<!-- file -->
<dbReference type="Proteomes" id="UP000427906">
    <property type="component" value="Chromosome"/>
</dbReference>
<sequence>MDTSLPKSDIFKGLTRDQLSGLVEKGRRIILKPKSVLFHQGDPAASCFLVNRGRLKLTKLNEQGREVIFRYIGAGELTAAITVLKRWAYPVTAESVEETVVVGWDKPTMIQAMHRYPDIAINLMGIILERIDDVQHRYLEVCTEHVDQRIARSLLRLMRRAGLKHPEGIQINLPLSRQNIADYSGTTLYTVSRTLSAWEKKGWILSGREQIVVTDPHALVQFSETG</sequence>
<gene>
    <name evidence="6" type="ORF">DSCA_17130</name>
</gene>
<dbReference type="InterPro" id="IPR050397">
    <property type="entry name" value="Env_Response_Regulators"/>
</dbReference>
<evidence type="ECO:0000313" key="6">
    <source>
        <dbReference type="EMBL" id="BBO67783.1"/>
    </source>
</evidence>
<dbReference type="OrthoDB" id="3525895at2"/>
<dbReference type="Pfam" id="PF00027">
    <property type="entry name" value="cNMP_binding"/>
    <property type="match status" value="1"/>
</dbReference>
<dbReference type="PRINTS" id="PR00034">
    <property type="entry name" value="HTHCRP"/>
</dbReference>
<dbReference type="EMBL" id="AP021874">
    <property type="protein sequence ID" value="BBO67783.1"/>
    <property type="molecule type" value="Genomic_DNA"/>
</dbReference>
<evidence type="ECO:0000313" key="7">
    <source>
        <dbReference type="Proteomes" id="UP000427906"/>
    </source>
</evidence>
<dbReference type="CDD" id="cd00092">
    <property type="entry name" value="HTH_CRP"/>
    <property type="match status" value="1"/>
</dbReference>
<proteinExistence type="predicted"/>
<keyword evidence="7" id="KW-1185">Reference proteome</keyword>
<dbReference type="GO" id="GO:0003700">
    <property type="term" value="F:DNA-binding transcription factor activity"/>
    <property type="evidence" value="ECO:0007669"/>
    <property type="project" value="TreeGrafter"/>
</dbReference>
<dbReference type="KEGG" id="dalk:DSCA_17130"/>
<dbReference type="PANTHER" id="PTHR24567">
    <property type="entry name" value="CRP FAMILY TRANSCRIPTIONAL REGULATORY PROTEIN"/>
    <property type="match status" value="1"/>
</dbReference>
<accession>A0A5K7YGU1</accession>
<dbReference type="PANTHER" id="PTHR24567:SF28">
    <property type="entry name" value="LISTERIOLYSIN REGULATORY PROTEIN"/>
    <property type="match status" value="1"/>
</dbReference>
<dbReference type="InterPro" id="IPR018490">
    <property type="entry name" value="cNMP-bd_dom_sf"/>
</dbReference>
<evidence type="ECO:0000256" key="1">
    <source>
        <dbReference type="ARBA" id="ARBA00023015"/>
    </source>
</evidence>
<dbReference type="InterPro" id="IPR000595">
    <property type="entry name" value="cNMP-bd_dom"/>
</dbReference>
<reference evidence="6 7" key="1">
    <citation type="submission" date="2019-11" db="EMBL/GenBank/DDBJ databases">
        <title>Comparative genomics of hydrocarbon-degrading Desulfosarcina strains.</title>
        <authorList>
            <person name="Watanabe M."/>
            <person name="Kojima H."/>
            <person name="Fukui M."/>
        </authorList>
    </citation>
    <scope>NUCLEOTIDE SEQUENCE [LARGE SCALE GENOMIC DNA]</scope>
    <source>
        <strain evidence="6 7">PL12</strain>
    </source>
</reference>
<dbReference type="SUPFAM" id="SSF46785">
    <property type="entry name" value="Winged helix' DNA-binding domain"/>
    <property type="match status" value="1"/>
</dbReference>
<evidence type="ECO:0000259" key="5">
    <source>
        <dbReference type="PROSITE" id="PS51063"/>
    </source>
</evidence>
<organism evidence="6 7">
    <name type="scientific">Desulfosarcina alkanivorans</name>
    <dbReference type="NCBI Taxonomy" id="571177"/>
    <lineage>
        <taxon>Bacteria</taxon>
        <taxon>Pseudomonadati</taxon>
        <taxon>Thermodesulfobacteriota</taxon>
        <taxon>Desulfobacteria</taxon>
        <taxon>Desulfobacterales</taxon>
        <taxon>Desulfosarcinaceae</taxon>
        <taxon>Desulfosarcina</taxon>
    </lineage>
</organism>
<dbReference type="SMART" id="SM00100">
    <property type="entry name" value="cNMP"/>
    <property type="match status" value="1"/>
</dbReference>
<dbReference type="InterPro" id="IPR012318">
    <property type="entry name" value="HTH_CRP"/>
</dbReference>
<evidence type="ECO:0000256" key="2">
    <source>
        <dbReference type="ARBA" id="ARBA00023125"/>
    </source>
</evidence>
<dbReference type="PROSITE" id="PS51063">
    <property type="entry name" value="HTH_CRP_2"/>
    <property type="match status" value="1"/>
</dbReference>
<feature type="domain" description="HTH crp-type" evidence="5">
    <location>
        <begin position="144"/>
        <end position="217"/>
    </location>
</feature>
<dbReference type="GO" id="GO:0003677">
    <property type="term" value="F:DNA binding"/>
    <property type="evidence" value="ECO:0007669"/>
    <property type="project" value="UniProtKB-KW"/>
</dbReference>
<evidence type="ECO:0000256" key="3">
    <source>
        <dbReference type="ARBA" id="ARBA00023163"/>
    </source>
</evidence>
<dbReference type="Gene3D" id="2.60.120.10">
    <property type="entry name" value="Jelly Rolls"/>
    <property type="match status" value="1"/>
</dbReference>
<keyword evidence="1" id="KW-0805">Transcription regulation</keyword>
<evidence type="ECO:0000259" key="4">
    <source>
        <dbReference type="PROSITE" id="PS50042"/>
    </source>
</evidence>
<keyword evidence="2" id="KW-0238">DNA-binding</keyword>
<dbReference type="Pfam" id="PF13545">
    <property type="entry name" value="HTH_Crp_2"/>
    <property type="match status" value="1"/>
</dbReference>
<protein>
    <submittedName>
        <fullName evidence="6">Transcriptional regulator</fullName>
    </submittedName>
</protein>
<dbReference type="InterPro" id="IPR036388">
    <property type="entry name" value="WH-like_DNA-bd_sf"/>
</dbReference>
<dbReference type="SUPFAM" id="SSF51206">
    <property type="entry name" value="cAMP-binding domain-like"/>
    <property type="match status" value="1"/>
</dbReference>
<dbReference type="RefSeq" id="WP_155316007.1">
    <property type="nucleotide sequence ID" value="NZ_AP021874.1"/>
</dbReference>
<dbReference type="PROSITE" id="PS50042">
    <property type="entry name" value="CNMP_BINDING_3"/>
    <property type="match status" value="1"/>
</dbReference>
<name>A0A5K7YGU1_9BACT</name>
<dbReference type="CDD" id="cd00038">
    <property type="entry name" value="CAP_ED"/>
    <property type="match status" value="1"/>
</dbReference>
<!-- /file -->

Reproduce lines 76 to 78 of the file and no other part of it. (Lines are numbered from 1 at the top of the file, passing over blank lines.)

        <strain evidence="6 7">PL12</strain>
    </source>
</reference>